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Ominous comorbidities: Small ventricular septal defect and warm autoimmune hemolytic anemia

AnnPediatrCard_2018_11_1_114_223537_f1.j

Elaheh Malakan Rad

Annals of Pediatric Cardiology 2018 11(1):114-116



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Impact of intensive care unit attending physician training background on outcomes in children undergoing heart operations

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Priya Bhaskar, Mallikarjuna Rettiganti, Jeffrey M Gossett, Punkaj Gupta

Annals of Pediatric Cardiology 2018 11(1):48-55

Background : The existing training pathways to become a pediatric cardiac intensivist are very variable with physicians coming from varied training backgrounds of pediatric critical care, pediatric cardiology, neonatology, or pediatric anesthesia. Aim : To evaluate the impact of cardiac Intensive Care Unit (ICU) attending physician training background on outcomes in children undergoing heart operations. Setting and Design : Patients in the age group from 1 day to 18 years undergoing heart operation at a Pediatric Health Information System database participating hospital were included (2010–2015). Patients and Methods : Based on the training background of majority of attending physicians in an ICU, the participating ICUs were divided into three groups: critical care medicine (CCM), cardiology, and indeterminate. Statistical Analysis : Multivariable logistic regression models were fitted to evaluate the association of ICU physician training background with study outcomes. Results : A total of 54,935 patients from 42 ICUs were included. Of these, 31,815 patients (58%) were treated in the CCM group (26 ICUs), 19,340 patients (35%) were treated in the cardiology group (12 ICUs), and 3780 patients (7%) were treated in the indeterminate group (4 ICUs). In adjusted models, no specific group based on ICU attending physician training background was associated with lower mortality (CCM vs. cardiology, odds ratio: 0.75, 95% confidence interval: 0.48–1.18), or lower incidence of cardiac arrest, or prolonged hospital length of stay, or prolonged mechanical ventilation. Conclusions : This large observational study did not demonstrate any impact of ICU attending training background on outcomes in children undergoing heart operations.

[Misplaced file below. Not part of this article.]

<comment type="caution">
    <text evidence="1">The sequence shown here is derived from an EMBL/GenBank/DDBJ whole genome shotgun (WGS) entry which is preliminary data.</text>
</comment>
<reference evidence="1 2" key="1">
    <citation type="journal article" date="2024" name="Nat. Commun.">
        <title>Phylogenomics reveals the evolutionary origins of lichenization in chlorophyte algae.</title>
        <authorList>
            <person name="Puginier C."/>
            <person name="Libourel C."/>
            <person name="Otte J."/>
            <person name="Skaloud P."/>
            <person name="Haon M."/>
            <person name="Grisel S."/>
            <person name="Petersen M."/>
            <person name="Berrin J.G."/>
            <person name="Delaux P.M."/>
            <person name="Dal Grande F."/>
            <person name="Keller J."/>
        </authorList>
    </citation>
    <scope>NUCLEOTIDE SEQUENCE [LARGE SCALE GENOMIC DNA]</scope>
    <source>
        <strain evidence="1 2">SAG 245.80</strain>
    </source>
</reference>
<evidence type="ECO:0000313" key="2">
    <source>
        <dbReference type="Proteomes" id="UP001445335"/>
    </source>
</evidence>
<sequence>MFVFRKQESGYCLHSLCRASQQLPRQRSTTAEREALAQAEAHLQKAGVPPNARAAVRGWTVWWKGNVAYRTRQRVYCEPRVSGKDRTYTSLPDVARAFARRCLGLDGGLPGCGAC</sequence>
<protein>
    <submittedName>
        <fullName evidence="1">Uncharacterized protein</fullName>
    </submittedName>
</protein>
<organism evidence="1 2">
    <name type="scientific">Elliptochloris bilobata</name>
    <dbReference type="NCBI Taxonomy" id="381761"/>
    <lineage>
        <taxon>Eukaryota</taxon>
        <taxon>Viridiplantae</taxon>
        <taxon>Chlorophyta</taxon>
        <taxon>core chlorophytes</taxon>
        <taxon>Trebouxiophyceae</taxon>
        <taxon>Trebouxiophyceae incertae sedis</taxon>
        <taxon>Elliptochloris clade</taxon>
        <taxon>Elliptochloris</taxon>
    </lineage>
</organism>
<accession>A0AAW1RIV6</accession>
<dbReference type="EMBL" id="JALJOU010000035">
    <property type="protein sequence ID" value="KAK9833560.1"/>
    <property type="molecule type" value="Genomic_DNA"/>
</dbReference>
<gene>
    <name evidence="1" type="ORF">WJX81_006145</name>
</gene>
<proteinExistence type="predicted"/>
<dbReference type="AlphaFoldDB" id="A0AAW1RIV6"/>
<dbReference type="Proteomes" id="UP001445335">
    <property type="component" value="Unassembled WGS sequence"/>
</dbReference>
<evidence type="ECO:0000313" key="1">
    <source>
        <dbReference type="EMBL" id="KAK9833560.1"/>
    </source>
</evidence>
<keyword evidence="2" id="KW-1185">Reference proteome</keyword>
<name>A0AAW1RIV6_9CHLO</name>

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Transcatheter closure of postsurgical ruptured sinus of valsalva with amplatzer duct Occluder II AS™ device

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Cristina Capogrosso, Giuseppe Santoro, Mario Giordano, Maria Giovanna Russo

Annals of Pediatric Cardiology 2018 11(1):86-88

Sinus of Valsalva (SV) rupture is a rare, cardiac complication after surgical repair of complex congenital heart disease. This paper reports a 4-year-old male child with double outlet right ventricle (RV) and pulmonary stenosis with superior-inferior arrangement of the ventricles, who was submitted to surgical repair using the "reparation a l'etage ventriculaire" procedure. A few months after an uneventful surgical repair, his clinical condition abruptly worsened because of the rupture of the right SV into the RV outflow tract resulting in large left-to-right shunt and RV functional impairment. To avoid surgical re-do, this late-onset complication was successfully treated by transcatheter implantation of an Amplatzer Duct Occluder Type II Additional Size™ (ADO-IIAS, St. Jude Medical Inc., St. Paul, Minnesota, USA) device.

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Prognostic value of troponin in infants with hypoplastic left heart syndrome between Stage I and II of palliation

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Martin Christmann, Emanuela R Valsangiacomo Büchel, Hitendu Dave, Dietrich Klauwer, Anna Cavigelli-Brunner

Annals of Pediatric Cardiology 2018 11(1):56-59